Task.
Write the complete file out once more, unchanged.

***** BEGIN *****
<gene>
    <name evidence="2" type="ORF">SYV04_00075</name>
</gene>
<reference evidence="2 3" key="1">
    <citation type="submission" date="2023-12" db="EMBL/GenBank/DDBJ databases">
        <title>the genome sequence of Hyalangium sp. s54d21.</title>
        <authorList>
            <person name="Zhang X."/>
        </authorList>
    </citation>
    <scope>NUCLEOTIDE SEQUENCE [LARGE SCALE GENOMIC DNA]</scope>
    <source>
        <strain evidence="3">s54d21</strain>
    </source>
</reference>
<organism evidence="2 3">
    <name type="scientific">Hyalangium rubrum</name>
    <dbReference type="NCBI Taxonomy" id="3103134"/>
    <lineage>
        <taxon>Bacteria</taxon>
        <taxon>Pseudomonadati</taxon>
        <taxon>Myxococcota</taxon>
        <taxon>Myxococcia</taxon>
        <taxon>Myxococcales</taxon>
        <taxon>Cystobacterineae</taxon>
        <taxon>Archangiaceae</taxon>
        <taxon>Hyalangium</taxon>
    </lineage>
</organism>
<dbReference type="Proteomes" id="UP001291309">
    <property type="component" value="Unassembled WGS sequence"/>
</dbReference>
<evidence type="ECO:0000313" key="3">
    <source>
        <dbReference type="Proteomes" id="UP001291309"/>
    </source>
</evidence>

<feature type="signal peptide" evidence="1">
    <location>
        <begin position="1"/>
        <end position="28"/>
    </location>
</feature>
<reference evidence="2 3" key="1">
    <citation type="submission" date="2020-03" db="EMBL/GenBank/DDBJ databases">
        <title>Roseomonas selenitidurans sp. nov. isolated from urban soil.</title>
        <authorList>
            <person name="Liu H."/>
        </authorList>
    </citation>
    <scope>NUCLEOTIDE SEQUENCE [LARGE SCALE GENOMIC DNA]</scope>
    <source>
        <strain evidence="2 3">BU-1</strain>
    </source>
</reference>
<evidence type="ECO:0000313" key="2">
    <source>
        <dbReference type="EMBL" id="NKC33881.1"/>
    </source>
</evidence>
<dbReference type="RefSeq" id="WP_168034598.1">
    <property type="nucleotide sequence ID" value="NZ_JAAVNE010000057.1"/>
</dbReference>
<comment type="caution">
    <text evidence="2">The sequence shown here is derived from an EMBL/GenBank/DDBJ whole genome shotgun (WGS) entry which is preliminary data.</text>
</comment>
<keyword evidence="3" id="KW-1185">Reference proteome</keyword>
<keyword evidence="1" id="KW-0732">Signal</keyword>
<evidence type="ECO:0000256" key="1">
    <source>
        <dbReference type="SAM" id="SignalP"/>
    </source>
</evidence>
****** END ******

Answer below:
<gene>
    <name evidence="2" type="ORF">SYV04_00075</name>
</gene>
<reference evidence="2 3" key="1">
    <citation type="submission" date="2023-12" db="EMBL/GenBank/DDBJ databases">
        <title>the genome sequence of Hyalangium sp. s54d21.</title>
        <authorList>
            <person name="Zhang X."/>
        </authorList>
    </citation>
    <scope>NUCLEOTIDE SEQUENCE [LARGE SCALE GENOMIC DNA]</scope>
    <source>
        <strain evidence="3">s54d21</strain>
    </source>
</reference>
<organism evidence="2 3">
    <name type="scientific">Hyalangium rubrum</name>
    <dbReference type="NCBI Taxonomy" id="3103134"/>
    <lineage>
        <taxon>Bacteria</taxon>
        <taxon>Pseudomonadati</taxon>
        <taxon>Myxococcota</taxon>
        <taxon>Myxococcia</taxon>
        <taxon>Myxococcales</taxon>
        <taxon>Cystobacterineae</taxon>
        <taxon>Archangiaceae</taxon>
        <taxon>Hyalangium</taxon>
    </lineage>
</organism>
<dbReference type="Proteomes" id="UP001291309">
    <property type="component" value="Unassembled WGS sequence"/>
</dbReference>
<evidence type="ECO:0000313" key="3">
    <source>
        <dbReference type="Proteomes" id="UP001291309"/>
    </source>
</evidence>

<feature type="signal peptide" evidence="1">
    <location>
        <begin position="1"/>
        <end position="28"/>
    </location>
</feature>
<reference evidence="2 3" key="1">
    <citation type="submission" date="2020-03" db="EMBL/GenBank/DDBJ databases">
        <title>Roseomonas selenitidurans sp. nov. isolated from urban soil.</title>
        <authorList>
            <person name="Liu H."/>
        </authorList>
    </citation>
    <scope>NUCLEOTIDE SEQUENCE [LARGE SCALE GENOMIC DNA]</scope>
    <source>
        <strain evidence="2 3">BU-1</strain>
    </source>
</reference>
<evidence type="ECO:0000313" key="2">
    <source>
        <dbReference type="EMBL" id="NKC33881.1"/>
    </source>
</evidence>
<dbReference type="RefSeq" id="WP_168034598.1">
    <property type="nucleotide sequence ID" value="NZ_JAAVNE010000057.1"/>
</dbReference>
<comment type="caution">
    <text evidence="2">The sequence shown here is derived from an EMBL/GenBank/DDBJ whole genome shotgun (WGS) entry which is preliminary data.</text>
</comment>
<keyword evidence="3" id="KW-1185">Reference proteome</keyword>
<keyword evidence="1" id="KW-0732">Signal</keyword>
<evidence type="ECO:0000256" key="1">
    <source>
        <dbReference type="SAM" id="SignalP"/>
    </source>
</evidence>